Kerry: We're Investigating Syria Chlorine Attack

Secretary of State warns Syria of consequences if it is discovered the regime used chlorine gas this week.

Ben Ariel,

John Kerry
John Kerry
Reuters

The United States is looking into allegations that the Syrian regime unleashed chlorine gas in an attack in the northwest of the war-ravaged country earlier this week, Secretary of State John Kerry said Thursday.

"While we cannot yet confirm details, if true, this would be only the latest tragic example of the Assad regime's atrocities against the Syrian people," he said in a statement quoted by the AFP news agency, warning that the international community would not "turn a blind eye to such barbarism."

A monitoring group and opposition activists said earlier in the week that six people, including three young children, were killed in the alleged regime gas attack in the village of Sarmin, in Idlib province.

"We are looking very closely into this matter and considering next steps," said Kerry, who led moves to force Syria to hand over its stock of chemical weapons last year to the international community for destruction.

"What is clear is that the Assad regime continues to flout international standards and norms, including, if these latest allegations are verified, the Chemical Weapons Convention," he added.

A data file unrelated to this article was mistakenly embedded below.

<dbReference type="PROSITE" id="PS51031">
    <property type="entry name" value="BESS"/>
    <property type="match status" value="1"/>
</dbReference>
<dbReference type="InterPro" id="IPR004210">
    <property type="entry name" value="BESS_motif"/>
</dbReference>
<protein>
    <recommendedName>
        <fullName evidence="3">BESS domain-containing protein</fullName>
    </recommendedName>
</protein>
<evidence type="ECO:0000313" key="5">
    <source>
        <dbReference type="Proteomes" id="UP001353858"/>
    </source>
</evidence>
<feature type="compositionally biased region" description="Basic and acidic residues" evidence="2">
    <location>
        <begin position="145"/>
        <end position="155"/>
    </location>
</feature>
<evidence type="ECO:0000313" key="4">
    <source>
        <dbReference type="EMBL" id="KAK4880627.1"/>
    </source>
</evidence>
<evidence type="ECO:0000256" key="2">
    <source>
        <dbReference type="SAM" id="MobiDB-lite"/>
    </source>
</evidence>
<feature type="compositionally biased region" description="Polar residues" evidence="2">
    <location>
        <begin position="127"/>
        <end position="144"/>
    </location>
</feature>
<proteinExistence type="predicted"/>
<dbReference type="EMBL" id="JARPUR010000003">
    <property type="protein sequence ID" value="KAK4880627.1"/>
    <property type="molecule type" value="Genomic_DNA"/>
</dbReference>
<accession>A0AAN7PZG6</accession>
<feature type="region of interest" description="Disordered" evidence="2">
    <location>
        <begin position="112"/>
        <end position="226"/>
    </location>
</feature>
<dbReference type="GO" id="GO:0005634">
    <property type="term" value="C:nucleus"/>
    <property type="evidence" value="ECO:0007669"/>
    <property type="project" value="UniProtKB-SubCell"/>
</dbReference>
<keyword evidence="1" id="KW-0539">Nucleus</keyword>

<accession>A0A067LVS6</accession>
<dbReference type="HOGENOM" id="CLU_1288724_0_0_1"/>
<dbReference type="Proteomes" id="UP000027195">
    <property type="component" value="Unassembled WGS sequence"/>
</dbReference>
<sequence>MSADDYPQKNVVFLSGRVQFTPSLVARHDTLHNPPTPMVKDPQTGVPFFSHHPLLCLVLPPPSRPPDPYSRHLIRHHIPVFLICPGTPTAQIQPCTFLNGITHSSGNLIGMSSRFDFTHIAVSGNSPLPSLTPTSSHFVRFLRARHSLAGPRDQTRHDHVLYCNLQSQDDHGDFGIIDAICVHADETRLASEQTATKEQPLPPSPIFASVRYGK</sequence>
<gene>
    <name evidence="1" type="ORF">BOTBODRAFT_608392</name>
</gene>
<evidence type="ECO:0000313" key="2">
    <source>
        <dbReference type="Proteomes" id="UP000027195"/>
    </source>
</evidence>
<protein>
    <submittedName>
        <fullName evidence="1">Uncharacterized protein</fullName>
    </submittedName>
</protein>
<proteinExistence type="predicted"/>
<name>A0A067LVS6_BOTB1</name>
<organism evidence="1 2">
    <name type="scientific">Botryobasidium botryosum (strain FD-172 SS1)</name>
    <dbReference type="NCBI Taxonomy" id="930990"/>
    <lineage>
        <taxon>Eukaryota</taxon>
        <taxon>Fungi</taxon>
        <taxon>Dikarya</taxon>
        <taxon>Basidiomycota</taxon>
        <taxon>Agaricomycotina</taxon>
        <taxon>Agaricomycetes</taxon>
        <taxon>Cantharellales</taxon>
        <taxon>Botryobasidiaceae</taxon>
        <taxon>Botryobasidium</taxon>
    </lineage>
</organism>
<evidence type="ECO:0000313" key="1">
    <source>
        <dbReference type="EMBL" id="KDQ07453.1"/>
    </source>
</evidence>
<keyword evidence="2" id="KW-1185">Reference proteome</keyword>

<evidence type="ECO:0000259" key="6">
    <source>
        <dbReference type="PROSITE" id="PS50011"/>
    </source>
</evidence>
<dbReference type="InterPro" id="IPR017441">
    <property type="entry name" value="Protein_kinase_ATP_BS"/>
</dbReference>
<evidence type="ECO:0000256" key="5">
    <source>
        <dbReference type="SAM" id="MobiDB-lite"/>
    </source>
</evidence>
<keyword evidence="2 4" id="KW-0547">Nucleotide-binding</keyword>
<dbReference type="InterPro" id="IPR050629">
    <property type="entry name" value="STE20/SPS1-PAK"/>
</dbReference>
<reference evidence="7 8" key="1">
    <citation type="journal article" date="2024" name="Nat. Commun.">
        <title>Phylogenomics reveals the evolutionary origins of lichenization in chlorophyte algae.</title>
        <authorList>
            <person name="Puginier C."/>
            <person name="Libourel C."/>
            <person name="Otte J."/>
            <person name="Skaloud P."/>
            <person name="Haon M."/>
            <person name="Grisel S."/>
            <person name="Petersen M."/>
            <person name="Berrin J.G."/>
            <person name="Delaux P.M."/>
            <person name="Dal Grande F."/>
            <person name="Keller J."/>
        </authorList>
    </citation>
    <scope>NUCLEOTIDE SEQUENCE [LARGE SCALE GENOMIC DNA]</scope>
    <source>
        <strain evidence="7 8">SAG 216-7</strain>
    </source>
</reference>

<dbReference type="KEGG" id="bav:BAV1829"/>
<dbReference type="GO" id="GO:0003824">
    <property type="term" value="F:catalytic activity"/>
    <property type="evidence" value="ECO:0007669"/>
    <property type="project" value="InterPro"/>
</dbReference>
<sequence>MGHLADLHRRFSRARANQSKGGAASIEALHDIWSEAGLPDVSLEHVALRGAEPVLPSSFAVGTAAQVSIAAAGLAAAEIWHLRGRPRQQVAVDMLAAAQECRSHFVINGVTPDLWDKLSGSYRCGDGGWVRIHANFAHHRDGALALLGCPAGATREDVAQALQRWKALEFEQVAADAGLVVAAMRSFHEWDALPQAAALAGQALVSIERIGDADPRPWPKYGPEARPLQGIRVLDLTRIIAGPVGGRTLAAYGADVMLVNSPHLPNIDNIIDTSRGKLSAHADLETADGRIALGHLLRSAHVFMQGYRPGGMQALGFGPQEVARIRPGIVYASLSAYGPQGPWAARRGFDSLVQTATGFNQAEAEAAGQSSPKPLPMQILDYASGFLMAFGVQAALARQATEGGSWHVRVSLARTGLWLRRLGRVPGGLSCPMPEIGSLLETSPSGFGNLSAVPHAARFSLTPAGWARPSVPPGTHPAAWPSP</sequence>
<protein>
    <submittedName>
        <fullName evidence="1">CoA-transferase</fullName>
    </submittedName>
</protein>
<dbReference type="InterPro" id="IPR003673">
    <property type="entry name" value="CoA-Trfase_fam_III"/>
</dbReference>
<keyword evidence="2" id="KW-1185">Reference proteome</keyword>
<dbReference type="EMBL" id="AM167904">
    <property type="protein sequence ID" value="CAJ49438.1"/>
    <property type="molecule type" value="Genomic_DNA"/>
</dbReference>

Activists in Sarmin said chlorine gas had been used and published videos of a chaotic field hospital where disoriented victims coughed and held gas masks over their faces, as children cried in the background.

They also published videos of people trying to revive three young children who lay motionless in the field hospital, noted AFP.

"Any and all credible allegations of chemical weapons use, including the use of toxic industrial chemicals, must be investigated," Kerry said, accusing the regime of President Bashar Al-Assad of terrorizing Syrians "through indiscriminate airstrikes, barrel bombings, arbitrary detention, torture, sexual violence, murder and starvation."

"The Assad regime must be held accountable for such atrocious behavior," he declared.

The Sarmin attack is certainly not the first time that the Assad regime has been accused of using chlorine gas against civilians.

Activists in Syria have claimed several times over the past year that there have been chlorine gas attacks in the country, prompting the United Nations Security Council to call for an investigation into the alleged use of chlorine.

In January, an OPCW report said chemical weapons investigators had concluded "with a high degree of confidence" that chlorine gas was used as a weapon against three opposition-controlled villages in Syria last year. The Security Council later adopted a resolution condemning the use of chlorine in Syria and threatening measures if chemicals are used in future attacks.

Syria agreed to give up its arsenal of lethal nerve agents under an agreement brokered by the United States and Russia. International monitors verified the removal of the substances last year, but Damascus did not have to declare its stocks of chlorine under that agreement because it is widely used for legitimate commercial and domestic purposes.




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